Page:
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About The Western Oregon Radio Club

The Western Oregon Radio Club (WORC) was incorporated in 1994 as a non-profit Amateur Radio club located in Beaverton Oregon. The clubs members mainly focus on radio related technical projects and have developed an extensive VHF/UHF radio repeater network providing coverage over a large portion of northwest Oregon. These repeaters are RF (radio frequency) linked to other interstate radio networks throughout the Pacific Northwest.

The current roster of repeaters participating in the Evergreen Intertie system includes 29 separate repeaters which enables users on any local repeater to be heard on all other repeaters that are connected together. This provides reliable long distance communications over a vast area. The majority of the clubs radio sites are located in hardened facilities with battery and generator backup power capabilities. This results in a robust communications network that is proven reliable in case of natural disasters or emergency situations.

The club supports other forms of Amateur radio activity including Voice over Internet Protocol systems, a connection to the public telephone system (Phone Autopatch), a weather alert monitor for NOAA weather emergency weather warnings, D-Star repeaters, and of course a low power FM Broadcast station, KISN-LP.

The WORC conducts several over the air meeting "nets" each week on the repeater system and is also connected throughout the Northwest in WA and in ID. A local user net is conducted each week on Wednesdays at 7 PM to provide up to date information about the local repeaters and to answer user questions. Please refer to the clubs dedicated website for frequencies,

The WORC repeaters are all open for licensed Amateur Radio Operators to use. The clubs network has been used to support several public service activities. In addition, the WORC plays an integral part in the District ARES plan and has been active during exercises and real emergency activities.

THE WORC Promoting Amateur Radio and LPFM

In 2001, WORC club member Ken Seymour (KA7OSM) applied to the FCC for an LPFM license to be located in Newberg Oregon (the only area open for a station at the time in the Portland market). Due to a commercial FM station trying to move a station that they owned in another market into Portland a delay of 8 years resulted since they also applied for the same frequency. The WORC filed numerous letters to the FCC objecting the tactics of the commercial "move-in" station. Finally, the FCC issued the WORC a construction permit (CP) to operate on a different frequency. Then, on February 7, 2009 KQSO-LP signed on the air with 1 watt ERP on a frequency of 102.9 MHz.

In early 2014, the WORC applied to the FCC to move KQSO-LP to the city of Portland on a radio facility located on Mt. Scott. FCC rules only allow one entity to own one LPFM station. Therefore, the FCC would require the WORC to divest KQSO-LP in Newberg before the club could launch the new Portland station on Mt Scott. In August of 2014, Scott Young (N7SY) and Ken Seymour met and agreed to pool resources in an attempt to resurrect a tribute station to KISN radio which was a popular AM station in the Portland market from 1959 to 1976.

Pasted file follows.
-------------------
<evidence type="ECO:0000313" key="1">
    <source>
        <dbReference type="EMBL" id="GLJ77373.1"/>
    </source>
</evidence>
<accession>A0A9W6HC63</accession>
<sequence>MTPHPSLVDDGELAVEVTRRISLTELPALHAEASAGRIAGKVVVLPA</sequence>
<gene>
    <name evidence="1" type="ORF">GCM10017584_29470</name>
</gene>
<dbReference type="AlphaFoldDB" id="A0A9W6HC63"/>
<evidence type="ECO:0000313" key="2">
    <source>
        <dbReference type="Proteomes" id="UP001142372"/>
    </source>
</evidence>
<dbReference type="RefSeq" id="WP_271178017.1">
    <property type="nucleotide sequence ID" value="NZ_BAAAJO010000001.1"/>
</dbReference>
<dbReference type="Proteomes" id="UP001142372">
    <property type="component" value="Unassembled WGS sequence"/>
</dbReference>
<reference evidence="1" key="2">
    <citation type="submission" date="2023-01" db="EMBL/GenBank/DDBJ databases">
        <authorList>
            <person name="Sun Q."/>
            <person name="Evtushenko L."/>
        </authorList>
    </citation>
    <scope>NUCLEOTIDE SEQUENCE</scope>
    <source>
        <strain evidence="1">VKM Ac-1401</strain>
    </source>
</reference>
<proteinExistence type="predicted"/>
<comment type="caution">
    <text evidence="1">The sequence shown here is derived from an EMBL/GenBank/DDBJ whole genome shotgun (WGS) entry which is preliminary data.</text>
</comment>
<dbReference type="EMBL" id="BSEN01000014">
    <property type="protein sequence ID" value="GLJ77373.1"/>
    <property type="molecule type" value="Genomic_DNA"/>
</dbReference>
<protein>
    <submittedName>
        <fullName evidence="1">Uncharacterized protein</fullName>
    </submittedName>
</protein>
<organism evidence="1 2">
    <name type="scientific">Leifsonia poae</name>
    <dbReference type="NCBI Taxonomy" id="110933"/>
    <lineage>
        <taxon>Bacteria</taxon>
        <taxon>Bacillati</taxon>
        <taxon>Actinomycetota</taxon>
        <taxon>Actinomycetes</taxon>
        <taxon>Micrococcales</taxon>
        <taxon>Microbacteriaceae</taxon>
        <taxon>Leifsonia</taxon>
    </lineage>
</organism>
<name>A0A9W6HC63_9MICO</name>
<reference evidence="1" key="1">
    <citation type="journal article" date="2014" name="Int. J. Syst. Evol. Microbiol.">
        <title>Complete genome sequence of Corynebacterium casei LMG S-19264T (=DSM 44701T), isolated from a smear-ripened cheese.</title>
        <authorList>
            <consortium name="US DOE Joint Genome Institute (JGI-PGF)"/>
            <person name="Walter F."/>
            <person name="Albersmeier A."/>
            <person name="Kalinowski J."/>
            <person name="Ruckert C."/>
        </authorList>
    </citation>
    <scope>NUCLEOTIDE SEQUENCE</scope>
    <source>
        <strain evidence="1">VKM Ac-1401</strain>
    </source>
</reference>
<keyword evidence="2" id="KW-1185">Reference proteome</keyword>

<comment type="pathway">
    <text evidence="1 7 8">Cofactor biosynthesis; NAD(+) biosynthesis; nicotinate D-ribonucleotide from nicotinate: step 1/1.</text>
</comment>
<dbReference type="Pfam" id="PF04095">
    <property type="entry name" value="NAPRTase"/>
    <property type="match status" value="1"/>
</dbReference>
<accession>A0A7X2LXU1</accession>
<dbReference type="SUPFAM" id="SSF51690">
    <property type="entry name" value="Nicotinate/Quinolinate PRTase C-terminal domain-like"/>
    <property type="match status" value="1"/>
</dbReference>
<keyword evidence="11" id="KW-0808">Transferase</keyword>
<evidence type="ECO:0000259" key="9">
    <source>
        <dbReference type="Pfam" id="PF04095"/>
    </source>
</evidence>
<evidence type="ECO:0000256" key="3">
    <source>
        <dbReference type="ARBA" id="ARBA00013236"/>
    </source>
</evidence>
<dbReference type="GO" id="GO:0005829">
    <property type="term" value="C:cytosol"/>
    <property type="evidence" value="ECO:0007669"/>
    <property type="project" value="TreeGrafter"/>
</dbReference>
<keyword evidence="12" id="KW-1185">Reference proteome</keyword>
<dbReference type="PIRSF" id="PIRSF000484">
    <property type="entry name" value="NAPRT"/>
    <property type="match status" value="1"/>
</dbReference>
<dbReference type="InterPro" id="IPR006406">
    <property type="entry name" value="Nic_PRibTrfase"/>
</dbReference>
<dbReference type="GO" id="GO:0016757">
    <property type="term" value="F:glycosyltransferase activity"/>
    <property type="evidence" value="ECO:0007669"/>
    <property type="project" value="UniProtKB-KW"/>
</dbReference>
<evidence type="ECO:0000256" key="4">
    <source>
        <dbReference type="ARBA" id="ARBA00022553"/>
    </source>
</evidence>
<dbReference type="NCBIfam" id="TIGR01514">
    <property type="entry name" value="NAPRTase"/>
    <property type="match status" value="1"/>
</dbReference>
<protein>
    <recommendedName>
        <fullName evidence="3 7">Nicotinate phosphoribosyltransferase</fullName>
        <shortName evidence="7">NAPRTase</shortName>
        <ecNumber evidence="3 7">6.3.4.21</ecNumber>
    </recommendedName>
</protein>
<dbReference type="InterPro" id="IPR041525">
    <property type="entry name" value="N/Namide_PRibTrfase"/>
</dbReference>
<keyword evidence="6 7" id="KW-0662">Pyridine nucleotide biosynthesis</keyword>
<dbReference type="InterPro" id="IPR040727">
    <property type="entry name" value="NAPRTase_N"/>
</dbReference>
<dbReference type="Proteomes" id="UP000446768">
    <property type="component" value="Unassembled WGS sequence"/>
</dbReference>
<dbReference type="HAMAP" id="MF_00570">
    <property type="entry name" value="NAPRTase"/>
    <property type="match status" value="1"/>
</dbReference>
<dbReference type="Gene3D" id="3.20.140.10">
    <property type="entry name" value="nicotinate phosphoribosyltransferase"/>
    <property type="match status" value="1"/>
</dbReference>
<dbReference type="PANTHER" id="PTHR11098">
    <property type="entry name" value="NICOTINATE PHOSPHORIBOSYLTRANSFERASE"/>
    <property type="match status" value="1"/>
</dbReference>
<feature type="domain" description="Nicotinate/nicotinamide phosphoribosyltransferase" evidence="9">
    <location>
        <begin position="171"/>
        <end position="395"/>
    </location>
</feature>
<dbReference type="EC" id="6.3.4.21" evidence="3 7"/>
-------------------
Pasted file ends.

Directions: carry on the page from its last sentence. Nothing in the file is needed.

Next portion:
On October 21, 2014, Ken Seymour successfully negotiated use of the KISN call sign from the licensee of the current KISN radio station located near Bozeman, Montana. Subsequently, a press release was issued on November 28, 2014 where Ron Polluconi (KJ7IY), WORC club President, announced that "finally after 38 years the KISN call sign and radio signal will return to Portland via the FM airwaves". Then, on May 1, 2015, at 9:51 a.m. KISN-LP commenced broadcasting 24 hours a day 56 years later to the day when the original KISN launched in 1959.

The WORC acknowledges that "we can't entirely recreate the hype that KISN generated in the 60's. Times are different now as Boomers have matured and are more sophisticated. So, our attempt is to provide enjoyment and bring the real oldies programming supplemented with other entertainment back to Portland's airwaves and beyond". Amateur radio operators have a code of honor. Whereas, Amateur radio is first and foremost designed to provide goodwill among the peoples of the world and we are ambassadors of their community. The WORC is proactive in promoting amateur radio and encourages people of all ages to join the hobby. We encourage and will help promote any other amateur radio club who contacts us.

Members of the WORC's Broadcast Committee include:
Scott Young (N7SY)
Rhiner Johnson
Dirty Dave The Record Slave
Ken Seymour (KA7OSM)
Beth Buffeta
WORC Board Members are:
Ron Polluconi (KJ7IY)
Mike Hemel (KB7WUK)
Kris Schatz (K7RIS)